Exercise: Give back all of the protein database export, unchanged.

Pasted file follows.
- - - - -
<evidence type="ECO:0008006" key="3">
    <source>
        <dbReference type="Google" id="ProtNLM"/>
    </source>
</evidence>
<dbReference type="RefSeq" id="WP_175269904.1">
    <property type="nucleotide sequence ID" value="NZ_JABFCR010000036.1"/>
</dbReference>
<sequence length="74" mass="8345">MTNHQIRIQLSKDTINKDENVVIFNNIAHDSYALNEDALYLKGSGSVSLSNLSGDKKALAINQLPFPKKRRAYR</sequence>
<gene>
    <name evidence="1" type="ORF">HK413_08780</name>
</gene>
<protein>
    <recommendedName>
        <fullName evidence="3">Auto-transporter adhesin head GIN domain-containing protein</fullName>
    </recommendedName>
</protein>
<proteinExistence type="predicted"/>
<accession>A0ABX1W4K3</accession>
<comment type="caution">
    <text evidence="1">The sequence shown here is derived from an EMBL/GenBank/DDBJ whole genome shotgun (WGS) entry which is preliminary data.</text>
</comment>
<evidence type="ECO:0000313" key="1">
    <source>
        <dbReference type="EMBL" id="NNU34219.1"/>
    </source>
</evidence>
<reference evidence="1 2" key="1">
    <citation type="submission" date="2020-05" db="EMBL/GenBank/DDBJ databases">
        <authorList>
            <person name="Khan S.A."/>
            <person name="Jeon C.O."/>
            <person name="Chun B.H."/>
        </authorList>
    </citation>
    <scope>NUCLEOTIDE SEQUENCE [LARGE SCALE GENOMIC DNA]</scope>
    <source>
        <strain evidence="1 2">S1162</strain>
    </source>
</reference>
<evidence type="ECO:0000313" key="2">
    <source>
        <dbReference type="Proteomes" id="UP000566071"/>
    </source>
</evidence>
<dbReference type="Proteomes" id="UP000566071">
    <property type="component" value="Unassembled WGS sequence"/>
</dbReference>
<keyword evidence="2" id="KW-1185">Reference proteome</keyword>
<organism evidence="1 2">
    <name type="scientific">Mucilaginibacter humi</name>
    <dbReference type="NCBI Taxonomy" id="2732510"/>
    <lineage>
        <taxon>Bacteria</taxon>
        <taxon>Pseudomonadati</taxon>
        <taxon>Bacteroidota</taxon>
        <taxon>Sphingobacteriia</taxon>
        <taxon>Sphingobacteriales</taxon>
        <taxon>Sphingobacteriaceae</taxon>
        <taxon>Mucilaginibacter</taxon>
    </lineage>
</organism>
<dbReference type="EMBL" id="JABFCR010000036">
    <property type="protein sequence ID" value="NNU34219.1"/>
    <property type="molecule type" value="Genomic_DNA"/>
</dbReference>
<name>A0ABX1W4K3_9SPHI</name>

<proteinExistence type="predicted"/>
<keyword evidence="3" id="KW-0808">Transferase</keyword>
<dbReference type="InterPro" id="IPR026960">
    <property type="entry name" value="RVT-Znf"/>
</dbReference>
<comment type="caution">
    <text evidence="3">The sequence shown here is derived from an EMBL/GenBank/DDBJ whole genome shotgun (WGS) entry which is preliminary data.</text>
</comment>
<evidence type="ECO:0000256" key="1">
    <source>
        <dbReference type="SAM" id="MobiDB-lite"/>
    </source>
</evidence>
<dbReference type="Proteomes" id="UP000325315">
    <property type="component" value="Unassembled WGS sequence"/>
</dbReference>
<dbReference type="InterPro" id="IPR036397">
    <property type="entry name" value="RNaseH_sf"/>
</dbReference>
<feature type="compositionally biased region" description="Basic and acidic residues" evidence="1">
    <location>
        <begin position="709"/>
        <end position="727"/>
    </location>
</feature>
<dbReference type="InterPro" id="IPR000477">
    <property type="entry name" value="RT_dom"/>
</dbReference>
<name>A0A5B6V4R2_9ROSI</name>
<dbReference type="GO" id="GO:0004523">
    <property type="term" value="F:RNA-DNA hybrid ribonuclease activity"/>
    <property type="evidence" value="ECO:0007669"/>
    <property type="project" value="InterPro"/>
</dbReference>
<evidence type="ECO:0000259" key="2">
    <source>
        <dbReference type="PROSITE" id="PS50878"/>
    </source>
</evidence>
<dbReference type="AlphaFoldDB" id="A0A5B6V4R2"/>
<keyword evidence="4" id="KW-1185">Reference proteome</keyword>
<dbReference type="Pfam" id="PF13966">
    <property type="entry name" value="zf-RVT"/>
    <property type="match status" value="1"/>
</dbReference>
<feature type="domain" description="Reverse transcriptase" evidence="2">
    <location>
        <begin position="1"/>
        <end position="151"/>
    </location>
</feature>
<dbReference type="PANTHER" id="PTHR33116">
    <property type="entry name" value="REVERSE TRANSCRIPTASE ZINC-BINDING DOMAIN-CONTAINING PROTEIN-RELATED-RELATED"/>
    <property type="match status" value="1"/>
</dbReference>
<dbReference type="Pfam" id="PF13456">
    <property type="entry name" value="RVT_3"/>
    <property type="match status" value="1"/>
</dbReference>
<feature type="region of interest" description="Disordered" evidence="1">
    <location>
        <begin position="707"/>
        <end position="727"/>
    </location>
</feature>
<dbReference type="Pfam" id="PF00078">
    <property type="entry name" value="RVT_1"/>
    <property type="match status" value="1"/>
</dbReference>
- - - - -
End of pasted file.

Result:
<evidence type="ECO:0008006" key="3">
    <source>
        <dbReference type="Google" id="ProtNLM"/>
    </source>
</evidence>
<dbReference type="RefSeq" id="WP_175269904.1">
    <property type="nucleotide sequence ID" value="NZ_JABFCR010000036.1"/>
</dbReference>
<sequence length="74" mass="8345">MTNHQIRIQLSKDTINKDENVVIFNNIAHDSYALNEDALYLKGSGSVSLSNLSGDKKALAINQLPFPKKRRAYR</sequence>
<gene>
    <name evidence="1" type="ORF">HK413_08780</name>
</gene>
<protein>
    <recommendedName>
        <fullName evidence="3">Auto-transporter adhesin head GIN domain-containing protein</fullName>
    </recommendedName>
</protein>
<proteinExistence type="predicted"/>
<accession>A0ABX1W4K3</accession>
<comment type="caution">
    <text evidence="1">The sequence shown here is derived from an EMBL/GenBank/DDBJ whole genome shotgun (WGS) entry which is preliminary data.</text>
</comment>
<evidence type="ECO:0000313" key="1">
    <source>
        <dbReference type="EMBL" id="NNU34219.1"/>
    </source>
</evidence>
<reference evidence="1 2" key="1">
    <citation type="submission" date="2020-05" db="EMBL/GenBank/DDBJ databases">
        <authorList>
            <person name="Khan S.A."/>
            <person name="Jeon C.O."/>
            <person name="Chun B.H."/>
        </authorList>
    </citation>
    <scope>NUCLEOTIDE SEQUENCE [LARGE SCALE GENOMIC DNA]</scope>
    <source>
        <strain evidence="1 2">S1162</strain>
    </source>
</reference>
<evidence type="ECO:0000313" key="2">
    <source>
        <dbReference type="Proteomes" id="UP000566071"/>
    </source>
</evidence>
<dbReference type="Proteomes" id="UP000566071">
    <property type="component" value="Unassembled WGS sequence"/>
</dbReference>
<keyword evidence="2" id="KW-1185">Reference proteome</keyword>
<organism evidence="1 2">
    <name type="scientific">Mucilaginibacter humi</name>
    <dbReference type="NCBI Taxonomy" id="2732510"/>
    <lineage>
        <taxon>Bacteria</taxon>
        <taxon>Pseudomonadati</taxon>
        <taxon>Bacteroidota</taxon>
        <taxon>Sphingobacteriia</taxon>
        <taxon>Sphingobacteriales</taxon>
        <taxon>Sphingobacteriaceae</taxon>
        <taxon>Mucilaginibacter</taxon>
    </lineage>
</organism>
<dbReference type="EMBL" id="JABFCR010000036">
    <property type="protein sequence ID" value="NNU34219.1"/>
    <property type="molecule type" value="Genomic_DNA"/>
</dbReference>
<name>A0ABX1W4K3_9SPHI</name>

<proteinExistence type="predicted"/>
<keyword evidence="3" id="KW-0808">Transferase</keyword>
<dbReference type="InterPro" id="IPR026960">
    <property type="entry name" value="RVT-Znf"/>
</dbReference>
<comment type="caution">
    <text evidence="3">The sequence shown here is derived from an EMBL/GenBank/DDBJ whole genome shotgun (WGS) entry which is preliminary data.</text>
</comment>
<evidence type="ECO:0000256" key="1">
    <source>
        <dbReference type="SAM" id="MobiDB-lite"/>
    </source>
</evidence>
<dbReference type="Proteomes" id="UP000325315">
    <property type="component" value="Unassembled WGS sequence"/>
</dbReference>
<dbReference type="InterPro" id="IPR036397">
    <property type="entry name" value="RNaseH_sf"/>
</dbReference>
<feature type="compositionally biased region" description="Basic and acidic residues" evidence="1">
    <location>
        <begin position="709"/>
        <end position="727"/>
    </location>
</feature>
<dbReference type="InterPro" id="IPR000477">
    <property type="entry name" value="RT_dom"/>
</dbReference>
<name>A0A5B6V4R2_9ROSI</name>
<dbReference type="GO" id="GO:0004523">
    <property type="term" value="F:RNA-DNA hybrid ribonuclease activity"/>
    <property type="evidence" value="ECO:0007669"/>
    <property type="project" value="InterPro"/>
</dbReference>
<evidence type="ECO:0000259" key="2">
    <source>
        <dbReference type="PROSITE" id="PS50878"/>
    </source>
</evidence>
<dbReference type="AlphaFoldDB" id="A0A5B6V4R2"/>
<keyword evidence="4" id="KW-1185">Reference proteome</keyword>
<dbReference type="Pfam" id="PF13966">
    <property type="entry name" value="zf-RVT"/>
    <property type="match status" value="1"/>
</dbReference>
<feature type="domain" description="Reverse transcriptase" evidence="2">
    <location>
        <begin position="1"/>
        <end position="151"/>
    </location>
</feature>
<dbReference type="PANTHER" id="PTHR33116">
    <property type="entry name" value="REVERSE TRANSCRIPTASE ZINC-BINDING DOMAIN-CONTAINING PROTEIN-RELATED-RELATED"/>
    <property type="match status" value="1"/>
</dbReference>
<dbReference type="Pfam" id="PF13456">
    <property type="entry name" value="RVT_3"/>
    <property type="match status" value="1"/>
</dbReference>
<feature type="region of interest" description="Disordered" evidence="1">
    <location>
        <begin position="707"/>
        <end position="727"/>
    </location>
</feature>
<dbReference type="Pfam" id="PF00078">
    <property type="entry name" value="RVT_1"/>
    <property type="match status" value="1"/>
</dbReference>